One of the many reasons I enjoy United Fresh (other than the city of Chicago) is how its sessions and interesting people help the industry move forward. Last June, I had the benefit of attending a forum about controlled environmental agriculture (CEA) that featured Gotham Greens CEO Viraj Puri. Puri, along with other experts in CEA, gave a glimpse of the world of indoor growing.
“Controlled environment agriculture provides an opportunity to use resources more efficiently in a more environmentally sustainable way,” Puri said at the United Fresh Conference in June. “That was the concept when we came up with Gotham Greens. If done right, you can grow 20 to 30 times more than the conventional production.”
Puri also noted – and this was echoed by others I met – that he was pleased to see the increased presence of indoor farms at the conference. Not just at a conference, but especially if you live near an urban area, CEA in its many shapes – hdyropoinics aquaponics, aeroponics, vertical farming, etc. – is grabbing the attention of the mainstream.
Growing more produce in a fraction of the space of traditional farming has great appeal. But most importantly (and not to sound too lofty), I think some appeal could generate from those wanting to learn more.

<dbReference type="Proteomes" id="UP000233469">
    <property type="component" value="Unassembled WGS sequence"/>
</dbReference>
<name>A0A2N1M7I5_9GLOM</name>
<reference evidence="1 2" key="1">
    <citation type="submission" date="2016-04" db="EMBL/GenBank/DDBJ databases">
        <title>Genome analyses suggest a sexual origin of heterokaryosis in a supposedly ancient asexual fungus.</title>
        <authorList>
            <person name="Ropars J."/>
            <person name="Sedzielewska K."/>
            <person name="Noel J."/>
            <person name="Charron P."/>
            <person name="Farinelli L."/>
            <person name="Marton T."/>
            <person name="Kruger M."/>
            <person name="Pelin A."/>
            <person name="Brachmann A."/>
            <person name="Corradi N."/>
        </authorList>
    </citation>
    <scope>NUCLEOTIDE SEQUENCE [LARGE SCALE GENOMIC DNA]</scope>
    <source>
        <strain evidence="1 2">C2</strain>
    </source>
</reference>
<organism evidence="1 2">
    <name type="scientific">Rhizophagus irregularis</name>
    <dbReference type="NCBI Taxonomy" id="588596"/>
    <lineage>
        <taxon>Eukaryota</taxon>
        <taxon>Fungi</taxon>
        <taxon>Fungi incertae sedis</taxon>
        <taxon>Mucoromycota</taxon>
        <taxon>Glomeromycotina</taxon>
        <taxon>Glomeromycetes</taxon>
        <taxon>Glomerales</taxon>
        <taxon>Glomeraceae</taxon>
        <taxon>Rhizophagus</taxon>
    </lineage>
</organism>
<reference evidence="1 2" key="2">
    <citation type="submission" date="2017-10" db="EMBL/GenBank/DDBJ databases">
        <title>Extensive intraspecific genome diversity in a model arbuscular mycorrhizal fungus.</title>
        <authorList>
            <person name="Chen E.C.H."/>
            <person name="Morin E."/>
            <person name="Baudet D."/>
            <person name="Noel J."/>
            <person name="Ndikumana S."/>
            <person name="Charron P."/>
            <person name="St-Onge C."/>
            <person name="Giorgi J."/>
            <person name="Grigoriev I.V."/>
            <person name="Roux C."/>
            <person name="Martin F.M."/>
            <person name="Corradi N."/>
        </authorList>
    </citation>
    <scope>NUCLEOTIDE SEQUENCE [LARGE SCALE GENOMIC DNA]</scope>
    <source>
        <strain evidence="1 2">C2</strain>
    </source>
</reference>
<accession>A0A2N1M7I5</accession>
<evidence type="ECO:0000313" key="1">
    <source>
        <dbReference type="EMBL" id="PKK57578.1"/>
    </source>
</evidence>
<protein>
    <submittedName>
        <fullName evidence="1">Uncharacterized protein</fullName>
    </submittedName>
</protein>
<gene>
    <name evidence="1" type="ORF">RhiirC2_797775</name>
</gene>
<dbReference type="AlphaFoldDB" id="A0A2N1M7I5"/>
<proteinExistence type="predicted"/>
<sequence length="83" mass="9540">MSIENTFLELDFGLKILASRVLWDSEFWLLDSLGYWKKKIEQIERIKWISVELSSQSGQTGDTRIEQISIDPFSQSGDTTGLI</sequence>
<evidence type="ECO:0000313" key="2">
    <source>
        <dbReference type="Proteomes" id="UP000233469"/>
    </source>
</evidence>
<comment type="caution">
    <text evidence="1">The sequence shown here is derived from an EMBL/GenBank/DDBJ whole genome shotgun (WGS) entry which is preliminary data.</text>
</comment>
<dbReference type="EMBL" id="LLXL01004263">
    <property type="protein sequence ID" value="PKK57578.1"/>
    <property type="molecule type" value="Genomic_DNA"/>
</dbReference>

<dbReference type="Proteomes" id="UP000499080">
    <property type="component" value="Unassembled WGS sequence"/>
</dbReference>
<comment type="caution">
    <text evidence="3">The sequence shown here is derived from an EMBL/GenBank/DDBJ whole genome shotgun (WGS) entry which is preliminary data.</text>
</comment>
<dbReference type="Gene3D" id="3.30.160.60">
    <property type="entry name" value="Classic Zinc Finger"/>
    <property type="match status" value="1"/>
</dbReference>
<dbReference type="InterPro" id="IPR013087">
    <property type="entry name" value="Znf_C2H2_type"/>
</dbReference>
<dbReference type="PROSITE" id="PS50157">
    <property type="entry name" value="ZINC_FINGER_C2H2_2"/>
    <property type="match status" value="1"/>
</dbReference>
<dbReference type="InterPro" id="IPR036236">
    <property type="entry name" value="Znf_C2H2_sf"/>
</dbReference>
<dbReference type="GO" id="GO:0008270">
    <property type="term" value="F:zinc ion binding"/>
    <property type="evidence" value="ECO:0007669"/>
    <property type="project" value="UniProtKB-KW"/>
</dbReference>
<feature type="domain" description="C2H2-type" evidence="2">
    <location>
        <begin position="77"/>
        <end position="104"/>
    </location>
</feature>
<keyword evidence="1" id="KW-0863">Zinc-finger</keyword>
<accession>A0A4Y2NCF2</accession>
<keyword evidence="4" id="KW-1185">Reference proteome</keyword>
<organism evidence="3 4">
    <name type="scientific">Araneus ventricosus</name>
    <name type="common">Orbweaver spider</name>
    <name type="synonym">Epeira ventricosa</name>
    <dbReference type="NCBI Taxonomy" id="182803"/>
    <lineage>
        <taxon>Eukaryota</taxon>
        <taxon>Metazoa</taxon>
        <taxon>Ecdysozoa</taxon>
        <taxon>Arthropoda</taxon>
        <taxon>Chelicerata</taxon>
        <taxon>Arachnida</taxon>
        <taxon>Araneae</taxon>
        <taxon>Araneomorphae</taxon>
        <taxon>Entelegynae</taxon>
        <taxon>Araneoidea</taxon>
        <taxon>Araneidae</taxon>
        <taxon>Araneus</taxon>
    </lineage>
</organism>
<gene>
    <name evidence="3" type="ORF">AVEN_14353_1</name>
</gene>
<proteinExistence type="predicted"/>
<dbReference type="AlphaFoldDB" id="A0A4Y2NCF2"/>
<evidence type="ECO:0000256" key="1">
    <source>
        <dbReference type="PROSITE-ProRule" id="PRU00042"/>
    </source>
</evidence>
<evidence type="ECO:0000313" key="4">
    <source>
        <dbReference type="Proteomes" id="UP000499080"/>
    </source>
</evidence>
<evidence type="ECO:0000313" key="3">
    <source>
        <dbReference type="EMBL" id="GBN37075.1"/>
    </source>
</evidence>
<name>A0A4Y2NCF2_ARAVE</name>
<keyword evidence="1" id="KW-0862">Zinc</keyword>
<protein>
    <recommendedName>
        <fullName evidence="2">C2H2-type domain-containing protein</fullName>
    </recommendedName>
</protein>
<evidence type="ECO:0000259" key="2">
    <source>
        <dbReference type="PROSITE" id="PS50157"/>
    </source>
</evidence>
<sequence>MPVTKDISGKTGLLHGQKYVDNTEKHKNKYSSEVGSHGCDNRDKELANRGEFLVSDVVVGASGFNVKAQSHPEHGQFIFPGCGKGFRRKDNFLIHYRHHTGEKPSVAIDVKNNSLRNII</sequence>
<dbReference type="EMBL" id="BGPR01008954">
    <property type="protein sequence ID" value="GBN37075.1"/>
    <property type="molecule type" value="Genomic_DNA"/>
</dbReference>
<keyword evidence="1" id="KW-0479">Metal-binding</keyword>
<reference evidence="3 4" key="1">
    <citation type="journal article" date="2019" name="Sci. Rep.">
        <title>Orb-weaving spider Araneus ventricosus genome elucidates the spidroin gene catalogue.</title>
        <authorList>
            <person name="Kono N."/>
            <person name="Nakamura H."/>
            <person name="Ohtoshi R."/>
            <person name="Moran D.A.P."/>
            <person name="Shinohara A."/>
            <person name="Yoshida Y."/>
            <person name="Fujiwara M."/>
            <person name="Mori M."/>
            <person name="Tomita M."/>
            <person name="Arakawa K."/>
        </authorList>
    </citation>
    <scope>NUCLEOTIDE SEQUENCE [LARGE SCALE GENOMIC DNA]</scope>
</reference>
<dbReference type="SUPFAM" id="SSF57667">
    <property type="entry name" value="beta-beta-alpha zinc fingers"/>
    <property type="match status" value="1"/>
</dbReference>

Most agriculture has been and still resides in rural communities. As mentioned in our publication FARMING, the agriculture business is a lifestyle and resource that is passed down from generations past. Imagine a young person who discovers a business such as Puri’s in their community, or FarmedHere, outside of Chicago, or Freight Farms in Boston.
It’s not traditional in the sense of what we’re used to in growing; however, if there are growing operations like Gotham Greens, this can become the start of a new era – not just indoor versus outdoor – but a new generation of young people who take interest in agriculture.
Puri explains that the success of Gotham Greens is in the strategy of growing locally. In the broader sense, if that can inspire a local kid to learn more about CEA, it’s a win for that student as well as their community.